How can sales survive the double threat of buyer fatigue and hyper-automation? In this talk, we’ll share lessons from our pivot from a sales-led to a ‘revops-led’ GTM motion.
- How we discovered RevOps.
- How it completely changed our business metrics.
- How it changed our sales function for the better.
[Transcript] Get Ready For The End of Sales As We Know It
Although transcriptions are generally very accurate, just a friendly reminder that they could sometimes be incomplete or contain errors due to unclear audio or transcription inaccuracies.
You are lucky enough to be on my stage today. I’ll be hosting 10 amazing speakers, and we’re joined by our first one today, Erol Toker, multiple-time CEO, and co-founder most recently of trykitt.ai.
Erol, thank you so much for joining us really appreciate you taking the time, and I am really excited for your topic. So I’m gonna let you take it away and share what you have to share.
Cool, yeah. Super excited to be here, I actually gave this talk once, and that’s actually–jumping right in, that’s actually the fun fact for today.
So hi everybody, I’m Erol, and I’m the founder of a couple of different companies. I’ve been working in the RevOps space for the last 10 years with different products.
My interesting fact, kicking this off, was I actually gave this presentation as one of the main event main stage talks last year, and it went really really well until we got to the Q&A I gave, I sucked the air out of the room a little bit because I didn’t have a good answer for something that somebody asked about, “well, where’s RevOps headed?”
But I think I’m really well prepared, and you know, being the first one on stage, I’m gonna try to breathe some life into you guys and hopefully have a really good Q&A.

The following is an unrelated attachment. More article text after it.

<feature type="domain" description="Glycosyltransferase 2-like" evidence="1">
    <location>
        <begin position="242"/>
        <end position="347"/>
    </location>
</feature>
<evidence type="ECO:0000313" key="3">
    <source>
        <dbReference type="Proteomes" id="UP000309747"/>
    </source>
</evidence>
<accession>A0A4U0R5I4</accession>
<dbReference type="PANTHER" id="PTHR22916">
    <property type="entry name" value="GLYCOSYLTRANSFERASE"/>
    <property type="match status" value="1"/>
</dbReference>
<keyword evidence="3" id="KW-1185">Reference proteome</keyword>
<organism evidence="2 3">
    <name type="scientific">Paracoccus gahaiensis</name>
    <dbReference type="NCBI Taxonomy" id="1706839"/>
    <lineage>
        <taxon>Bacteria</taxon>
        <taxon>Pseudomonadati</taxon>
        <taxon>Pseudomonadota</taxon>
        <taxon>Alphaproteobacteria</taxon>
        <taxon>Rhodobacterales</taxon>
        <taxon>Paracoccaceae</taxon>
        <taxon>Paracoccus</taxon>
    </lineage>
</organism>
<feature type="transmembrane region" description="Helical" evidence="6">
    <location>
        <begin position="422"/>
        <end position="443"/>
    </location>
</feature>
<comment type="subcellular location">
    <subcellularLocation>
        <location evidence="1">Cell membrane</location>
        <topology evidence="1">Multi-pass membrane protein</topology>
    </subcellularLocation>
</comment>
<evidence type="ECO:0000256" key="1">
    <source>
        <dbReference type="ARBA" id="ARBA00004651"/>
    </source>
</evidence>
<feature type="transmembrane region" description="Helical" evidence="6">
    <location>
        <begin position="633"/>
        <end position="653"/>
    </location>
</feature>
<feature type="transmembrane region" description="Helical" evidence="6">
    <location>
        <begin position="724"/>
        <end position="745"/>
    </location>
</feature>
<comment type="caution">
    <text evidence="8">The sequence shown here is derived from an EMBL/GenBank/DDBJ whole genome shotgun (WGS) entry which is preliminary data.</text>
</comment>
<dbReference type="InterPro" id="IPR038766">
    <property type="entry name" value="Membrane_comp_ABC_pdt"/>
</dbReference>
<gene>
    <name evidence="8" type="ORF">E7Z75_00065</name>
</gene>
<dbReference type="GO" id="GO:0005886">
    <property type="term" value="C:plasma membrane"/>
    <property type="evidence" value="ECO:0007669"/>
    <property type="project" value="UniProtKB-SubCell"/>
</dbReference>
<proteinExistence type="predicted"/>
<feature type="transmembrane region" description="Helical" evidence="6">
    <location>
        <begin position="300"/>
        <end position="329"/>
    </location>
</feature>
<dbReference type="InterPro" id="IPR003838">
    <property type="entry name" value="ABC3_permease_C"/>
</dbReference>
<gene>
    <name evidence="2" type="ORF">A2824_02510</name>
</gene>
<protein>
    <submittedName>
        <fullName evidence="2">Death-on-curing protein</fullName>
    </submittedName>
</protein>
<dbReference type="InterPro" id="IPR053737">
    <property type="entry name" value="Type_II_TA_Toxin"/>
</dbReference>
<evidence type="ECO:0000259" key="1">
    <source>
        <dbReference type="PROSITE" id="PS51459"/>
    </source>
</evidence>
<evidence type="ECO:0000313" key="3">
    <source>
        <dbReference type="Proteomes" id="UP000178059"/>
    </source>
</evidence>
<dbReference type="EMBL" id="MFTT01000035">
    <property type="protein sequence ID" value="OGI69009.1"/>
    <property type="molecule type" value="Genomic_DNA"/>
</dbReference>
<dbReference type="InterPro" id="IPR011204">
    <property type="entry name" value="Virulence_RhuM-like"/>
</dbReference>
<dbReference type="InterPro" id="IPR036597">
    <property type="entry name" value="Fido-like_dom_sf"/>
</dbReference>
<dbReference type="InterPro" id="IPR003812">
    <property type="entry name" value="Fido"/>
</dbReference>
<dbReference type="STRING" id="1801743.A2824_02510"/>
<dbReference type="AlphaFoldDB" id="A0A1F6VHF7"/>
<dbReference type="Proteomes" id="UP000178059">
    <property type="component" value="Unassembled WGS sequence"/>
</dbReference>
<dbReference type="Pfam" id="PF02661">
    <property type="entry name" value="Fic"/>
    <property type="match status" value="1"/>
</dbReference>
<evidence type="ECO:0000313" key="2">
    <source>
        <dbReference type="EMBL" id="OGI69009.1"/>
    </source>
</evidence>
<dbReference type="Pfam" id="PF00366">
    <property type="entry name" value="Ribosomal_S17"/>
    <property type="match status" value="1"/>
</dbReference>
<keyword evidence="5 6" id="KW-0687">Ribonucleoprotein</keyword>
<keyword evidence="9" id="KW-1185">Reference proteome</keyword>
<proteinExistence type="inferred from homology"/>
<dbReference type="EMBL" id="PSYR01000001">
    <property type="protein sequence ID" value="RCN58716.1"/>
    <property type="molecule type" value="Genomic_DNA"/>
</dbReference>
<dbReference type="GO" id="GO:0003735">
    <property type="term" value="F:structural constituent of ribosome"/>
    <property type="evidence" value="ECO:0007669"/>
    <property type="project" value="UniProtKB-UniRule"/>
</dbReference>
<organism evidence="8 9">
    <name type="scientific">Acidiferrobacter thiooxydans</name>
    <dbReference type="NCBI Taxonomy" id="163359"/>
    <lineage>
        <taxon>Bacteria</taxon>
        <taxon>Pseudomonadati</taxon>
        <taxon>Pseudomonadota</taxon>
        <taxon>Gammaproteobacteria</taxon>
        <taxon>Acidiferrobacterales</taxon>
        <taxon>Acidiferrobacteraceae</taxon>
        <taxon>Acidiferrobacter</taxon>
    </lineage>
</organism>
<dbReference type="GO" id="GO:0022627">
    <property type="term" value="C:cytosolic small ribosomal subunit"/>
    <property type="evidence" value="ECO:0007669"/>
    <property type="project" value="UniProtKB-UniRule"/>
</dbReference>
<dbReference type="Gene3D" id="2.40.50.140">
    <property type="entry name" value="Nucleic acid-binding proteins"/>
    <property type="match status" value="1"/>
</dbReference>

So, the origin of my talk, like how did I get to this point? Just to sum up really simply, the first company I ran, we did everything right. All the metrics looked excellent, we raised the series A, and then my life got worse. Like a lot worse.
Money was supposed to make it better, it just made me more exhausted there were more problems, more complicated problems. I didn’t really understand what was happening, and then COVID gave us a little bit of a pausing moment where we could kind of take a look around just because everything came to a standstill.
This is the story of some of the things that we learned and how we changed our business from that period. So basically, we came out of that with three learnings, and we’ll talk about each of these with examples in the next slides.
So the first one is: It’s really easy to kid yourself with today’s ‘Best in Class’ metrics; I say today’s, it’s not very clear that the metrics we used last year are going to be the metrics we use next year just given how everything has come down to some form of sanity. But the main thing is like it’s really easy to kid yourself if you break down and silo your metrics and say we are absolutely crushing it, and there’s only one problem over there, but everything else is going great.
Never works that way. This really brings me to number two. Every Department’s problem started somewhere completely different. Then the third part, the third lesson, was, you know, I’m not anti-sales. This talk is about the end of sales as we know it.